Christopher-Nolan-Imax-Dark-Knight-Rises

When the name “Christopher Nolan” is attached to a project, anticipation immediately shoots into the stratosphere. That’s what happened last month when the Memento, Inception and Dark Knight director revealed the sci-fi film Interstellar would be his next movie. The film, which once had Steven Spielberg attached, is about “a heroic interstellar voyage to the furthest reaches of our scientific understanding” inspired by the theories of theoretical physicist, gravitational physicist and astrophysicist Kip ThorneMatthew McConaughey is set to star.

Beyond those facts, little is known about the film, but new slivers of information will slowly come to light on the way to its November 7, 2014 release date. The latest one is how Nolan framed his sci-fi film in regards to classics of the genre. Read his quote below.

Nolan was one of many filmmakers asked to reflect on the work of Stanley Kubrick by Entertainment Weekly, and Nolan Fans picked up the reference. They slyly asked if he was thinking about 2001: A Space Odyssey while prepping Interstellar:

I think anytime you look at science fiction in movies, there are key touchstones. Metropolis. Blade Runner. 2001. Whenever you’re talking about getting off the planet, 2001 is somewhat unavoidable. But there is only one 2001. So you don’t want to get too near to that.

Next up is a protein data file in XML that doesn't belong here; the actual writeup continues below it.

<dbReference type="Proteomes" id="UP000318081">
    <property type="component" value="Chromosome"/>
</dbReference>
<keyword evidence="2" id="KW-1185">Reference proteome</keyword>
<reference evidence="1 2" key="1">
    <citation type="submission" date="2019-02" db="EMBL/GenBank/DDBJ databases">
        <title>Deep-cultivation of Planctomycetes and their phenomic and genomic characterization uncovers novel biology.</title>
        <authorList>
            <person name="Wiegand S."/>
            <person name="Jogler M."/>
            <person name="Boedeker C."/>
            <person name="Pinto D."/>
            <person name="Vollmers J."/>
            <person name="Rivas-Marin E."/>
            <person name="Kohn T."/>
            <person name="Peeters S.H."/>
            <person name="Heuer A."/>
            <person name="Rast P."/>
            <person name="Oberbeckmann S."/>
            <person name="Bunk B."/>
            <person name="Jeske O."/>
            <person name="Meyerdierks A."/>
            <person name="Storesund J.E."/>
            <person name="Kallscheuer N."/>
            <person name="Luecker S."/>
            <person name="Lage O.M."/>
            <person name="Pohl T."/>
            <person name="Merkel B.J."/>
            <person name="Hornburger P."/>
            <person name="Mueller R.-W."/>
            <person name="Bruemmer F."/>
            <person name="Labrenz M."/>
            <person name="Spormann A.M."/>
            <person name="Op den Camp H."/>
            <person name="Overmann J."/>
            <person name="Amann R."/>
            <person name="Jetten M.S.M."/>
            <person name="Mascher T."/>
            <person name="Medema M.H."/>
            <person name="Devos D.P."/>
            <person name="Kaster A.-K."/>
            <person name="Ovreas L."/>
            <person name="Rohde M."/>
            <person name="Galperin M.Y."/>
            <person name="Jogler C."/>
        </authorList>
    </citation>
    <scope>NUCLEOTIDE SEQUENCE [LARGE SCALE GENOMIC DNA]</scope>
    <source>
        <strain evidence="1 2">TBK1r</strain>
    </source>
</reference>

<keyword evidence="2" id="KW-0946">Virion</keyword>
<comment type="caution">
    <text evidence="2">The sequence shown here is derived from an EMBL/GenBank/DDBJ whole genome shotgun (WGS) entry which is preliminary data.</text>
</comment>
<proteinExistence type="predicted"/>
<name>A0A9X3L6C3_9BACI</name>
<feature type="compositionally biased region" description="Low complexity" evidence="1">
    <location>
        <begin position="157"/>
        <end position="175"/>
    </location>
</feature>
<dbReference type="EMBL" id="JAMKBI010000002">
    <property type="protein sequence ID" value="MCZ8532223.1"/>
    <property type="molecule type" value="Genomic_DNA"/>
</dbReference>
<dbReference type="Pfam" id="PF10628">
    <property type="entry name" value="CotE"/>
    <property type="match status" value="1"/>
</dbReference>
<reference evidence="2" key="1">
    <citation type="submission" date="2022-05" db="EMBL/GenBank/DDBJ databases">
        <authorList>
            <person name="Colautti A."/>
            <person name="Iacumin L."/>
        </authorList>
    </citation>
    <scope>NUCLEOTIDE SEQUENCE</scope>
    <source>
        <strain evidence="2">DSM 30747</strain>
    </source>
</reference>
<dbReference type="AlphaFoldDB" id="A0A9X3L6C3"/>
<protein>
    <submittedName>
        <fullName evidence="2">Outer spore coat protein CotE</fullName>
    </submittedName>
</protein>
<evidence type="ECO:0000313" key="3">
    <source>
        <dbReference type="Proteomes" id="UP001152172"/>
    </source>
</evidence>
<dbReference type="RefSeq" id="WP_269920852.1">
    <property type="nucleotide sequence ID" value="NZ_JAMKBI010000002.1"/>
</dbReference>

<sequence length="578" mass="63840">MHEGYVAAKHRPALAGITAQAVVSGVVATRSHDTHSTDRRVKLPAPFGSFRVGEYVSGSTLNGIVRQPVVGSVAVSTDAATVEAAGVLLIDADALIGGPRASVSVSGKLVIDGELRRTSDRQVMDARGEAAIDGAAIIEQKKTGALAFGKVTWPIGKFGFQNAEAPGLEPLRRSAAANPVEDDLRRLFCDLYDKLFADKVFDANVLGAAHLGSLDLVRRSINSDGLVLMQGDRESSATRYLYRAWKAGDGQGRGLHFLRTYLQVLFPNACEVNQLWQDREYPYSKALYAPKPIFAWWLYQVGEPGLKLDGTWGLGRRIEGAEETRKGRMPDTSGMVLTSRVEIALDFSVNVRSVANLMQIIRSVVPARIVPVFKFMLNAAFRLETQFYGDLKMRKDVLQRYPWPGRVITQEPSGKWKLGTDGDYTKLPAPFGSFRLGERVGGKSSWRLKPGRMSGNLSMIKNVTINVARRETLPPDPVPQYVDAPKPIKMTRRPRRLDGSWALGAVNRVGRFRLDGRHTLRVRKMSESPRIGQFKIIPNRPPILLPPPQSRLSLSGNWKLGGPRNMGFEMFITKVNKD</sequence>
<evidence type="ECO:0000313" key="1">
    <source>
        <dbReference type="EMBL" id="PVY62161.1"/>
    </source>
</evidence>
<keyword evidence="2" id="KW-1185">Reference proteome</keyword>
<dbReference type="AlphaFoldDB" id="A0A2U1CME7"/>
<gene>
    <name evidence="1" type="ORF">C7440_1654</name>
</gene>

So Interstellar goes off the planet, which seemed obvious from the title. But the fact that he’s going to try and avoid 2001 is interesting. What Nolan meant by that is slightly illuminated in another quote, where he talks about the differences between his work and Kubrick’s:

From a storytelling point of view, from a directing point of view, there is one thing I associate with what he does, which is calm. There is such an inherent calm and inherent trust of the one powerful image, that he makes me embarrassed with my own work, in terms of how many different shots, how many different sound effects, how many different things we’ll throw at an audience to make an impression. But with Kubrick, there is such a great trust of the one correct image to calmly explain something to audience. There can be some slowness to the editing. There’s nothing frenetic about it. It’s very simple. There’s a trust in simple storytelling and simple image making that actually takes massive confidence to try and emulate.

The EW article is all kinds of awesome, so definitely head there to check that out. Nolan is all over it, including discussing his first time seeing 2001.

What do you think about Nolan’s claims that 2001 is unavoidable when making a sci-fi film? Do you think he’s short changing himself with the Kubrick comparison?

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